DETROIT — Matt Thornton has experienced few, if any, moments on the diamond as powerful as the one he witnessed on Sunday night at Fenway Park.
The former White Sox reliever and his Boston Red Sox teammates got an unbelievable surge of energy when David Ortiz blasted a game-tying grand slam in the eighth inning of Game 2 of the American League Championship Series off Detroit Tigers reliever Joaquin Benoit. An inning later, the Red Sox capped off a comeback for the ages when Jarrod Saltalamacchia singled in the winning run to give Boston a 6-5 victory and send the series back to Detroit even at a game apiece.
Thornton, who is not part of Boston’s ALCS roster but was in the dugout celebrating, was still in awe after Monday’s workout of what had transpired less than 24 hours earlier as the Red Sox went from being no-hit for 5 2/3 innings by Max Scherzer and facing a 2-0 series deficit with Justin Verlander starting Game 3 to heading to Detroit with a split.
“The emotional swing was huge,” Thornton said. “You have your backs against the wall going (down) 0-2 with three games in Detroit. Played here enough to know their fans are going to impact the game and you see what Verlander has been doing lately. It’s going to be a big challenge, but getting that split was huge, especially the way it happened. It was just fun to be a part of and a pretty impressive experience.”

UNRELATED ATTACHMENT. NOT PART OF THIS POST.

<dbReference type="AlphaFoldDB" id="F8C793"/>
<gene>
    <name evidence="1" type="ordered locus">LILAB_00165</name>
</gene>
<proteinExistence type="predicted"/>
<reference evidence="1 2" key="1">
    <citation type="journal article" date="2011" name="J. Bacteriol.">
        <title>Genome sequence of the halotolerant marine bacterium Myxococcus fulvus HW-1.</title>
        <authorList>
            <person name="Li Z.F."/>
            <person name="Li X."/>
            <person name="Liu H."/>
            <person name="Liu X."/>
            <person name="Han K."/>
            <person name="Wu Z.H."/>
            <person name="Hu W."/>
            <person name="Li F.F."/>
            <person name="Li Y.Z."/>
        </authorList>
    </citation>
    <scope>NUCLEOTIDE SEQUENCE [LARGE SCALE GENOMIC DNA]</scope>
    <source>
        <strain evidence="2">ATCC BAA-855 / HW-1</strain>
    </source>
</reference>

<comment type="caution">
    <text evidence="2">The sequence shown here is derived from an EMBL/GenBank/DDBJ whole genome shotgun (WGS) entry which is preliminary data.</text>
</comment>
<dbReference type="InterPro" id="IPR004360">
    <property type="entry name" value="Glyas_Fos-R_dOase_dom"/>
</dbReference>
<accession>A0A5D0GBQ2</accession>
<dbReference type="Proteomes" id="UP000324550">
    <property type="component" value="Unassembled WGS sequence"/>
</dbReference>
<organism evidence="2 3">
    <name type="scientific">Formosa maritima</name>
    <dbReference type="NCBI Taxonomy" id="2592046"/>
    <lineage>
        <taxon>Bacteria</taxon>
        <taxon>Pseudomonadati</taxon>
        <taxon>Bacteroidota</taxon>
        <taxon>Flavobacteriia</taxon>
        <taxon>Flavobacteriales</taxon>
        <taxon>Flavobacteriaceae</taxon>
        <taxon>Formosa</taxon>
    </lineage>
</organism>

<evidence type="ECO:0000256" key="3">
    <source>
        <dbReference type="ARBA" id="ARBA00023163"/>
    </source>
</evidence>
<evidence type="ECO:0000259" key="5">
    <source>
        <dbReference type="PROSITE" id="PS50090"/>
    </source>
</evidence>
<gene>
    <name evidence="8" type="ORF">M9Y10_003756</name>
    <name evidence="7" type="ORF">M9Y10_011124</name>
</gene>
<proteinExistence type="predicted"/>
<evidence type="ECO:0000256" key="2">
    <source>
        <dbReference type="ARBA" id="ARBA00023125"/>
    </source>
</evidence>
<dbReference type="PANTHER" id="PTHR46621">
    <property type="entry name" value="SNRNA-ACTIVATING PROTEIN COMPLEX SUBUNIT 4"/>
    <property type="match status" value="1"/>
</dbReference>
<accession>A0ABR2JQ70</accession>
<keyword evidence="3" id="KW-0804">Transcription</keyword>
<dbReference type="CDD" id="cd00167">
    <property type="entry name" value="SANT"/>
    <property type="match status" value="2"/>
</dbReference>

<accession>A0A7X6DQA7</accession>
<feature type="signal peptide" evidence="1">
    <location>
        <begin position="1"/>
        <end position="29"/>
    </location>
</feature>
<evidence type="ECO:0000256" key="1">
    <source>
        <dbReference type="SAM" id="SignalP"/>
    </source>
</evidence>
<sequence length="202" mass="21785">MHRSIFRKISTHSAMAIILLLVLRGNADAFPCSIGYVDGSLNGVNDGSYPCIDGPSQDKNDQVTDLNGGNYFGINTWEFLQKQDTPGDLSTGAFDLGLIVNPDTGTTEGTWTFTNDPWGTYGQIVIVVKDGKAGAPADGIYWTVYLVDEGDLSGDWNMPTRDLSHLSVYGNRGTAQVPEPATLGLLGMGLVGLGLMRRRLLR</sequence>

Boston bench coach Torey Lovullo counts the experience in his all-time top three. In one swing Ortiz turned around fortunes of his team, who up until that point had looked punchless against the Tigers’ starting pitching. Ortiz drilled a first-pitch changeup from Benoit just over the glove of a leaping Torii Hunter, who tumbled headfirst over the bullpen wall as a result.
“It was a pretty surreal moment,” Lovullo said. “To have someone walk up in that situation in a game of that magnitude where we were completely on the mat and almost counted out, to step up and do something that special, was remarkable. What I’ve learned over the course of time is great players do great things at great time and Big Papi fit that mold perfectly.”
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Former White Sox pitcher Jake Peavy has been on the opposite end of this type of moment far too many times for him to keep track.
He suffered a pair of National League Divisional Series losses with the San Diego Padres to the St. Louis Cardinals in 2005 and 2006. Peavy also played in Game 163 in 2007, when the Padres lost 9-8 in 13 innings to the Colorado Rockies. And that doesn’t count last season when the White Sox blew a 3 1/2-game lead over the Tigers over the final 2 1/2 weeks of the regular season and missed out on October altogether.
So it’s easy to understand why Peavy was still excited after he experienced the refreshing feeling of a game-changing play that resulted in a victory.
“When you’re in the postseason and you’re playing with everything in the world to win and a chance to go to the World Series and something like that happens for the better of your team, you’re the beneficiary of that and not on the other end, I can’t tell you how much fun, how exciting it is,” Peavy said. “It was nice to be on the winning side of it.”